Cairns, quoits and kitsch at the tip of Cornwall

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Jim Hargan

Jim Hargan

Like many of the tiny cove beaches along the Penwith coast, the fine sands and azure waters of the beach at Porthcurno give a Mediterranean flavor to southern Cornwall.[/caption]

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Jim Hargan

Jim Hargan

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Cornwall’s Penwith Peninsula has what may be the finest coast in all of Britain: nearly 40 miles of continuous, unbroken sea cliffs, with fine sand beaches washed into narrow cuts, and water the deep turquoise of the Bahamas. The wide views from the flat, grassy clifftops reveal a landscape twisting like a fractal curve, little harbors sliced into big ones, small headlands jutting even farther out from larger ones. The cliffs change every few hundred yards, varying with the underlying rock, carved by the sea into precipitous drops and odd shapes, their colors ranging from grays to reds to deep purples and near-blacks.

Penwith sits at the far end of England, 300 miles southwest of London, a cliff-ringed rectangular table attached to the tip of Cornwall. It’s a plateau formed from a huge mass of granite that squeezed like hot toothpaste into the surrounding sedimentary rocks—the same geology as its distant neighbor Dartmoor. At its center you’ll see rough, boggy moors that formed on the infertile, impervious granites; sheep graze the rolling terrain, and there is an occasional hillock to give a view. The moorlands end where the granite gives way to the native rocks, locally known as killas, once level but now tilted, crushed and burnt. Here you find farmland of the traditional English kind, with small fields surrounded by stone walls and hedges. Local folk live in farmsteads dispersed throughout the killas lands, ringing the central moors with a few villages scattered widely around its edges.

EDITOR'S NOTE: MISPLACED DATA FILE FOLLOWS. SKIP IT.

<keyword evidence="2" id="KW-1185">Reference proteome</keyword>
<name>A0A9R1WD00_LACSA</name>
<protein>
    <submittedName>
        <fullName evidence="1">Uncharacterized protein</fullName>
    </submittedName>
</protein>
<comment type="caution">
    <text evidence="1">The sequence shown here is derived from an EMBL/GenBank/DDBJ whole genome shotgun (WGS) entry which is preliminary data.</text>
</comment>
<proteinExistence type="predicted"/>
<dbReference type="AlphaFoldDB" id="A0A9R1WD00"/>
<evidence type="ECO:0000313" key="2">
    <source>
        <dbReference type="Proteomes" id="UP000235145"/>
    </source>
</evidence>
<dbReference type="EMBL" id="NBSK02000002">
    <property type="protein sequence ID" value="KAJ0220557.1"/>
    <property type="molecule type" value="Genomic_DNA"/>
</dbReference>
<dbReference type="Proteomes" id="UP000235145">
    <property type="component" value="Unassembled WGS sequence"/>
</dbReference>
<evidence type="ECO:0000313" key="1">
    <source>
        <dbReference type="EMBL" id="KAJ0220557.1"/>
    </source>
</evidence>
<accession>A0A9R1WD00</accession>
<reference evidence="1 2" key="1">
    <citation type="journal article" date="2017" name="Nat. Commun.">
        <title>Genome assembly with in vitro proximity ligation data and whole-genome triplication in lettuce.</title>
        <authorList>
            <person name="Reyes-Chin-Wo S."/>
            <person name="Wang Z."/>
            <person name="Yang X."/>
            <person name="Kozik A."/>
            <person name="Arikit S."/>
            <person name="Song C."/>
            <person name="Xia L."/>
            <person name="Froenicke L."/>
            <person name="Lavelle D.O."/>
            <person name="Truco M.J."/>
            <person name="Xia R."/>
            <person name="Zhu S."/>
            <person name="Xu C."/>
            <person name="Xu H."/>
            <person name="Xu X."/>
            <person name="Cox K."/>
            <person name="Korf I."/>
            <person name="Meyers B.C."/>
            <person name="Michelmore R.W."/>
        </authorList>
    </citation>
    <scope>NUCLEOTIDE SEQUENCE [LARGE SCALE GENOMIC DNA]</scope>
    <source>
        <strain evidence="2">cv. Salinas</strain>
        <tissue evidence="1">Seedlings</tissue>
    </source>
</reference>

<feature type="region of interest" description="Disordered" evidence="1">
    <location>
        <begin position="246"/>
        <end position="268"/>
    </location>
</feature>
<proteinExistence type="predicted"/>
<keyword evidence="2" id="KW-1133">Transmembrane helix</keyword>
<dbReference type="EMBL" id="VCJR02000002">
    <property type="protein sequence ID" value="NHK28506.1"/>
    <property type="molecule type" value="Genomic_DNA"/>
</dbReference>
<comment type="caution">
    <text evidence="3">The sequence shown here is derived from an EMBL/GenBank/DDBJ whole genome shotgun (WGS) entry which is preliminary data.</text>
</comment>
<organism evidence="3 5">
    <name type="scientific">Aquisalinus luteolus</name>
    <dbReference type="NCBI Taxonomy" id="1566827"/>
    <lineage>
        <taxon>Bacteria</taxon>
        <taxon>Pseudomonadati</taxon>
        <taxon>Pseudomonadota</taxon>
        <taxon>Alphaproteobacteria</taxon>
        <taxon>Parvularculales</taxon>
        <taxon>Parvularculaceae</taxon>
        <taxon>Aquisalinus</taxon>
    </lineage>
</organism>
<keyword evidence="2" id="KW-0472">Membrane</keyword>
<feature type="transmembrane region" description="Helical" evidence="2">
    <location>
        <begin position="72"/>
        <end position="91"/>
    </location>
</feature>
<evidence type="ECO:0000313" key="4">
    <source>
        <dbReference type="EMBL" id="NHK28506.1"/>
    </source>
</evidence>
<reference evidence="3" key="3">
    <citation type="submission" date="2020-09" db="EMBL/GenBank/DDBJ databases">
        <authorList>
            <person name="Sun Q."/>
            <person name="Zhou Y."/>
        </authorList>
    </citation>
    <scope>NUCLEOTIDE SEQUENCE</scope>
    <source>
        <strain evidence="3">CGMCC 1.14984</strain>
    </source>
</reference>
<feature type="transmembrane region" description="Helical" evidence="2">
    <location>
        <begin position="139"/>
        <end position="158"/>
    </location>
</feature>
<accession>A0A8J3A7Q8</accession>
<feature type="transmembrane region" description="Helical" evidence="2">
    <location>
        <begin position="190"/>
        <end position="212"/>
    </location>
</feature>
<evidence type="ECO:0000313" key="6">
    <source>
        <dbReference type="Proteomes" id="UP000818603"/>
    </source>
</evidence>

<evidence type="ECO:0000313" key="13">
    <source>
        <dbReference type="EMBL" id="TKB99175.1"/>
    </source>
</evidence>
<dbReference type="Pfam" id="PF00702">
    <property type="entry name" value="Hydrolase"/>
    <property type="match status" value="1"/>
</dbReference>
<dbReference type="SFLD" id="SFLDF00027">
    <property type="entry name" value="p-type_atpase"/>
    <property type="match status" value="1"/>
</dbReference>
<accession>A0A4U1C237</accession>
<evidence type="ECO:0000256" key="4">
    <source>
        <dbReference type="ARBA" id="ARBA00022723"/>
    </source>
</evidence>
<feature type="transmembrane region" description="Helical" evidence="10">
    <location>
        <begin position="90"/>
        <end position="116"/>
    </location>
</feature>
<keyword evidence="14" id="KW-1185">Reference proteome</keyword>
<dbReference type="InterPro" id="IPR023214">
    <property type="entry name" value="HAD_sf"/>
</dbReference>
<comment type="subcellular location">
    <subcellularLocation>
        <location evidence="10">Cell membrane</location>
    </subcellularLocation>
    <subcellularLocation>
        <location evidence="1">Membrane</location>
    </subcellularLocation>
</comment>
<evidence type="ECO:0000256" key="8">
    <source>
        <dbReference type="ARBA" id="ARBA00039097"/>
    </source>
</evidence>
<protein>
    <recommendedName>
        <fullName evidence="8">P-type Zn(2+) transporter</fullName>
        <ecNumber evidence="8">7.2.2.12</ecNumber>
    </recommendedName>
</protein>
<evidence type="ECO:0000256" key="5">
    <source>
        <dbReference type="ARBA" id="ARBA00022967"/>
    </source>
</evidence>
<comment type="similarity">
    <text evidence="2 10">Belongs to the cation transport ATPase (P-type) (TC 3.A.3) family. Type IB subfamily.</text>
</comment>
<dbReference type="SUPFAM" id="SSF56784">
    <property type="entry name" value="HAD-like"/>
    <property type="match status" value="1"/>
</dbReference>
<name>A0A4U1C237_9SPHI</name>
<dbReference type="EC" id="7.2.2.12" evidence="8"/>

Penwith’s most stunning cliff scenery comes together at Cape Cornwall. Once thought to be the most southwesterly point in England, here the granites meet the killas at the cliffs themselves. The scenery is extraordinary, even for Penwith. A mound of a headland, gray and grassy, looms above an oval cove lined with rust-red cliffs (that’s the killas). Fishermen pull their small boats up to a simple quay at the base of the cove—no more than a ramp, really. A whitewashed stone farmhouse and a row of stone cottages sit at the foot of the headland, protected from the seas by strong stone walls. On the north side of the headland is a stone ruin with an old stone cross, which some claim is a 4th-century oratory, and others say is an abandoned farm building. At the top of the headland is a striking brick chimney, part of a tin mine that closed in the 1870s. The views from it are magnificent.